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Tuesday, April 9, 2013

West of Want by Laura Kaye

Betrayal is all he's ever known, but in her, he'll find a love strong enough to be trusted...

When Marcella Raines' twin brother dies, she honors his request to be buried at sea, never expecting the violent storm that swamps her boat. Though she's gravely injured--and still emotionally damaged from her recent divorce--Ella fights to survive.

Zephyros Martius is the Supreme God of the West Wind and Spring, but being the strongest Anemoi hasn't protected him from betrayal and loss. Worse, he's sure his brother Eurus is behind it. When Zeph's heartbreak whips up a storm that shipwrecks a human, his guilt forces him to save her.

Ella is drawn to the vulnerability Zeph hides beneath his otherworldly masculinity and ancient blue eyes. And her honesty, empathy, and unique, calming influence leave Zeph wanting...everything. When Eurus threatens Ella, she and Zeph struggle to let go of the past, defend their future, and embrace what they most want--a love that can be trusted.


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After the relatively lighthearted and fun romance in North of Need the series takes a more serious and emotional turn in this book. As if all the grief and angst that Zephyros and Ella are feeling because of their individual situations isn't enough, we also get the more sinister threat posed by Zeph's brother Eulus who seems to have made it his mission to destroy Zephyros and anyone he holds dear.



When we first see Ella, she is saying a final goodbye to her twin brother Marcus as she scatters his ashes in Chesapeake Bay in an area where they had both loved sailing their ship True Blue. She gets caught in a storm that Zephyros has created from his grief and rage after another run-in with Eulus, and she only survives because he notices her fading lifeforce in time and rescues her. Besides the death of her twin, Ella is also still recovering from the collapse of her marriage, and it's reasonably fair to say that she's at the lowest point in her young life so far. She isn't giving in to despair however, and even though she's allowing herself time to grieve for all she's lost, she's also starting to make plans for the future, to discover who she really is and what she really wants to do. She's looking forward, and yet her past has certainly affected her for she is afraid to trust it when something good happens to her, and is afraid to trust that her feelings for Zephyros, and his for her, could be true. It's notable that she has the courage to take that risk and give it a chance to work between them, even though I think she maybe does so a little too readily.

Zephyros has Ella beat hands down on the lack of trust front, for he has been tricked and betrayed so many times by almost anyone and everyone that he's ever let himself care for or about to the point that he really has almost completely given in to despair. He rescues and subsequently heals Ella out of a sense of duty since she was hurt because of him, but he resists and mistrusts the attraction between them and scrutinizes and questions everything that happens or that is said, looking for hidden agendas or double meanings. In short, he is so used to being betrayed that he expects it, and looks for it even when he's given no real indication that Ella is toying with him, and indeed frequently has evidence to the contrary. I would have liked to see him be just a little more willing to trust the evidence of his own eyes and more willing to give Ella the benefit of the doubt instead of always jumping to the worst conclusion possible, even if it's understandable why he does. He does eventually decide to take charge and quit being the victim of Eulus's cruelty, but the decision comes a little too late perhaps.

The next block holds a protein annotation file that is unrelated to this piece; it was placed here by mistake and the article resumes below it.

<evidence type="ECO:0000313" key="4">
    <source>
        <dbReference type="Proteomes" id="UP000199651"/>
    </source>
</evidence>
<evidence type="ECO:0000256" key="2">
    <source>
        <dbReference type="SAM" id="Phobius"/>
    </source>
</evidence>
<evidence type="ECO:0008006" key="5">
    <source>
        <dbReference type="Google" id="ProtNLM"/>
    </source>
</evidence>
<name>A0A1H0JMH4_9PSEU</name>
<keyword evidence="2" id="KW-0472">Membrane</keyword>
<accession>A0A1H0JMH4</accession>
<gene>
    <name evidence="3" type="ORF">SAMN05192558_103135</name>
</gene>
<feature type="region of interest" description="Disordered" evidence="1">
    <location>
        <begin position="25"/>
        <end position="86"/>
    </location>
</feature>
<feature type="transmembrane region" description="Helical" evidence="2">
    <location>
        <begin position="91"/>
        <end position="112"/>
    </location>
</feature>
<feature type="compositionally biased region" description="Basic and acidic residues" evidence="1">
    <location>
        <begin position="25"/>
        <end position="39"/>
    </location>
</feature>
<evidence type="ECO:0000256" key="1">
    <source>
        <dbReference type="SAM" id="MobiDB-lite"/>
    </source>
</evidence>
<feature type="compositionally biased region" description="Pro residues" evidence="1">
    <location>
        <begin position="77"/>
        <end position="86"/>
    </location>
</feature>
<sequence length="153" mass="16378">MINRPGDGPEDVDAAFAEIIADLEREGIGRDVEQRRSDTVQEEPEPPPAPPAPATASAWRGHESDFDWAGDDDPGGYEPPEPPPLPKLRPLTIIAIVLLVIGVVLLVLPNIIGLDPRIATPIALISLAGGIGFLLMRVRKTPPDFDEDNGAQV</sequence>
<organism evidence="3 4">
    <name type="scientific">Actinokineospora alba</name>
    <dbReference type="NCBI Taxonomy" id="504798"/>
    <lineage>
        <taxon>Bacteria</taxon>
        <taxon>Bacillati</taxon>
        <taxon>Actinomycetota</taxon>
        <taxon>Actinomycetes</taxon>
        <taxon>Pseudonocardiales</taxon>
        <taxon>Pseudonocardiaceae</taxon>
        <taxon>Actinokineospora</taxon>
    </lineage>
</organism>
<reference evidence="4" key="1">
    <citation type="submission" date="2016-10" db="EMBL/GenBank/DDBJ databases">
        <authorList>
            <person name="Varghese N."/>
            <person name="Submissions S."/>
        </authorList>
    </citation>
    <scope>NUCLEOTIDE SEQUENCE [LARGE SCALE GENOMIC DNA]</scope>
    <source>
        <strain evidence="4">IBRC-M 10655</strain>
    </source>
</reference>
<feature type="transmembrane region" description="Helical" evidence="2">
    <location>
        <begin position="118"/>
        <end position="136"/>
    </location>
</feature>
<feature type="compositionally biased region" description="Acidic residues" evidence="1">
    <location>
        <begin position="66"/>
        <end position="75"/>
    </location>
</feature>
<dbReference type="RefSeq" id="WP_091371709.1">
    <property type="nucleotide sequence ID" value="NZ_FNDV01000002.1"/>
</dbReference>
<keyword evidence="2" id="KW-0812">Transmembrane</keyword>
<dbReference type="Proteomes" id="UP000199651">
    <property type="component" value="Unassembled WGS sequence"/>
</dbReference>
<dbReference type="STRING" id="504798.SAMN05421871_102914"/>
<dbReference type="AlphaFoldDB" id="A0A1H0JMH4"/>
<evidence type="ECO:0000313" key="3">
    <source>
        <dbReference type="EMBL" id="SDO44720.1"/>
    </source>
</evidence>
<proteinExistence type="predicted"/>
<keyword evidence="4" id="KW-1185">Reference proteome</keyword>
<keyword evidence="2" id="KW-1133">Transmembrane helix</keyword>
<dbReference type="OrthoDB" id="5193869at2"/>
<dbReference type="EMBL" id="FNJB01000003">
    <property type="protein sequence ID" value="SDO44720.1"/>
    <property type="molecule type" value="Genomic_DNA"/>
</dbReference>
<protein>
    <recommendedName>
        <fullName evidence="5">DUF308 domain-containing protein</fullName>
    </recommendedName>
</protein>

Overall I loved the story of Zephyros and Ella's finding one another and learning to trust again, and I would have been totally fine with the story if it had been left at that. Certainly they had enough issues of their own to cause the needed conflict in the story without the need for outside threats. While Eulus's persecution of Zephyros is certainly integral to the person that Zephyros has become, and it was likely inevitable that he wouldn't refrain from causing problems for Zeph with Ella, a part of me really wishes he had, for I found the evil that Eulus represents to be somewhat discordant with the tone of the rest of the book and an interference in Zeph and Ella's story that I'm not entirely sure was needed. Could their story have reached the same sort of satisfactory conclusion without it? Perhaps, but I'll admit that it probably would have been somewhat lacking since some of the elements that make the ultimate solutions really interesting would have been missing.

A great story, and one that I'd definitely recommend to fans of paranormal romances, particularly ones featuring mythological themes. The way that Kaye incorporates and blends different mythologies here is quite fascinating and I'm looking forward to seeing more of it in future volumes of this series. A solid 4 stars to this one.

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